book review

Crown of Midnight- Sarah J Maas

I’m not quite sure what surprises me more: that I took such a long break from the Throne of Glass series, or that I “accidentally” read book 2 in one day. That’s the problem I have when I run into a book/author that I just fall in love with. I fell in love with “A Court of Thorns and Roses”  and that’s when the obsession started- that obsession carried over to me recommending it to my friends, and when THEY couldn’t get enough, they decided to start reading the Throne of Glass series. . .without me. So with a lot of convincing, (no fault to Sarah J Maas, I’ve been inundated with review requests) I decided to pick back up where I left off.

“Crown of Midnight” picks right up where readers leave off in “Throne of Glass”. The King of Adarlan wastes no time sending out his newly hired champion for contract killings. Celaena is told names one by one, and is expected to bring the heads back to the king. Following her latest assignment, Celaena’s new task keeps her close to home; weeding out an ever growing rebel group that could upset the balance of the kingdom. The King will give her one name at a time- interesting that the first name happens to be a blast from her past.

Still dealing with the after effects of the trials, Cain, and the Ridderak, the Eye of Elena is still a prominent life-saving accessory. Celaena notices a cloaked, dark figure in the hallways of the castle. Deeming it the only safe place, Celaena goes back to the hidden tomb connected to her room. While Elena used all of her power in the last book to appear, readers are introduced to a new darling character named Mort. The best way to describe him:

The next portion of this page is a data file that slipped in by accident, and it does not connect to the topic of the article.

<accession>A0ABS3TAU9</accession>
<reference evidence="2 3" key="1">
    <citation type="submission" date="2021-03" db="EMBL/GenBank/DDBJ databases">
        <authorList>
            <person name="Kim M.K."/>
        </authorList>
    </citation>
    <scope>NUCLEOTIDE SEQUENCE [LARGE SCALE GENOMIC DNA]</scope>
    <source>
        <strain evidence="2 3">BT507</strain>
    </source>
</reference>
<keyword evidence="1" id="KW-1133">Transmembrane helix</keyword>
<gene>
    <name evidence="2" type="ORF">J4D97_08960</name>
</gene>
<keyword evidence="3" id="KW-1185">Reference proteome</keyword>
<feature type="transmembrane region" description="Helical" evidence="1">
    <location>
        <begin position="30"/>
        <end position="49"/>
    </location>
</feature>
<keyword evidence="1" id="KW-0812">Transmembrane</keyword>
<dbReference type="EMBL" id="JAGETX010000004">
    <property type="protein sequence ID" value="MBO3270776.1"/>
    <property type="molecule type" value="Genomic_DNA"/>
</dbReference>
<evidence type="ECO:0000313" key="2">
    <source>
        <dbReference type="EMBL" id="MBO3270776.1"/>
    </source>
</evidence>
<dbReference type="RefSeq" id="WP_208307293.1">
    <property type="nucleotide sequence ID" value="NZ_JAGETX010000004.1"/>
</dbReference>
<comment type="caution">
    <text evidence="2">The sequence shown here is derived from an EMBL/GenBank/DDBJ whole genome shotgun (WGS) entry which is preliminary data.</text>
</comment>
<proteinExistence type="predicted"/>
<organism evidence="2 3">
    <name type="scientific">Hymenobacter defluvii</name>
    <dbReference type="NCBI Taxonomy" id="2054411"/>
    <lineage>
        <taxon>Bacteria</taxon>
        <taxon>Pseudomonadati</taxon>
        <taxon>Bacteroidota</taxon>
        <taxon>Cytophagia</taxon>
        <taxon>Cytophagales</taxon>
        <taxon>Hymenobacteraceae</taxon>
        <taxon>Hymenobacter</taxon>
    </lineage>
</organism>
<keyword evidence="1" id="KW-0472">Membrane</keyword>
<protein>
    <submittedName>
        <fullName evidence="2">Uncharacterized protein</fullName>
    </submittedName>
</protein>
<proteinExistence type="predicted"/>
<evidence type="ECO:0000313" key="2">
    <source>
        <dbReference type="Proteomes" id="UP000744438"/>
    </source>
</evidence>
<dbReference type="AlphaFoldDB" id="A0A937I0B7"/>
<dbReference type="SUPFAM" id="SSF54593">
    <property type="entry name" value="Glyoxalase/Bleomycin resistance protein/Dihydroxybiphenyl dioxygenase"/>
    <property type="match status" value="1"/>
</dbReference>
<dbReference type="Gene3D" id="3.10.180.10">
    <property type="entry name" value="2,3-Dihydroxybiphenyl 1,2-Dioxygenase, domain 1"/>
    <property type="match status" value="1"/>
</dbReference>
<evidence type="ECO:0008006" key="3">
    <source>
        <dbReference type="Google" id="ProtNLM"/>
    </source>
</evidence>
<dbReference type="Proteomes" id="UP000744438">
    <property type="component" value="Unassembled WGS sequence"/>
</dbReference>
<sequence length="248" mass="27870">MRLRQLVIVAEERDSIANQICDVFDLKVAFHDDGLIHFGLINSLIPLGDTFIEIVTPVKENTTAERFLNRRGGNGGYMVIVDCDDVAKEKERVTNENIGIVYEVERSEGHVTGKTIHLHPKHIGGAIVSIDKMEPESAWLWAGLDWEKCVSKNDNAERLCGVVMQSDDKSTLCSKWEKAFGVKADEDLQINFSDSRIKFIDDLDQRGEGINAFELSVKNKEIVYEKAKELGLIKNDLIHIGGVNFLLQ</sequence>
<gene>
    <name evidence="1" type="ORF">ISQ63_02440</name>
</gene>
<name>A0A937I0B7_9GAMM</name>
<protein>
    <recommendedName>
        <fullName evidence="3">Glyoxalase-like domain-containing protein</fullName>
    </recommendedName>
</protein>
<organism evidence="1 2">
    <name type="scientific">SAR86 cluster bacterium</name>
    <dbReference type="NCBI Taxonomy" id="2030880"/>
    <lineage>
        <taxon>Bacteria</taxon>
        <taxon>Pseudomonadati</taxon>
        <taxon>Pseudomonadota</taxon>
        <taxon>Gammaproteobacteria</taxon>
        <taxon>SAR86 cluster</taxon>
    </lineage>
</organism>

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Mort reminds me of that blunt friend that everyone has, but this one also talks in riddles. Mort isn’t the only new character introduced. We have Roland, Dorian’s cousin, called in to sit on the King’s council. Dorian’s younger brother Hollin is also home from school. Archer Finn is Celaena’s blast from the past, and also her next target to assassinate. Can the pair’s friendship last amidst a death sentence?

After catching up with Celaena and the new dangers and adventures reader’s are set up for, we go back to my favorite underlying theme: inner boy dilemmas. Dorian continues to wonder if he ever meant anything to Adarlan’s greatest assassin, or if it was just a ploy. It’s a bit amusing to me to read Dorian “moping” around the castle wrestling with his feelings, when you know darn well if he would act on those feelings his father may do something drastic. Chaol on the other hand starts taking matters into his own hands, denying his feelings all together, while still trying to “schedule” time with her. . . purposefully.

Celaena is keeping a secret from the King to save her friends. Dorian is keeping a secret from the King to save his life. Chaol is an open book, he wears his secrets on his face. But by the end of the book, there is more tragedy and secret passageways than a TOG fan is ready for.

I should know by now that Maas’ stories write themselves They are brilliant. Each perfect in their own way. The fact that I have two series to get wrapped up in makes me happy beyond words, yet I know at a point they will come to an end.  My only warning- PLEASE do not read any of these books out of order. First and foremost, you’ll be so utterly confused you won’t want to continue, and I don’t want that to happen. Second, the first warning should be warning enough- just don’t do it.

If you thought the original “Throne of Glass” was amazing, please continue on with the series.

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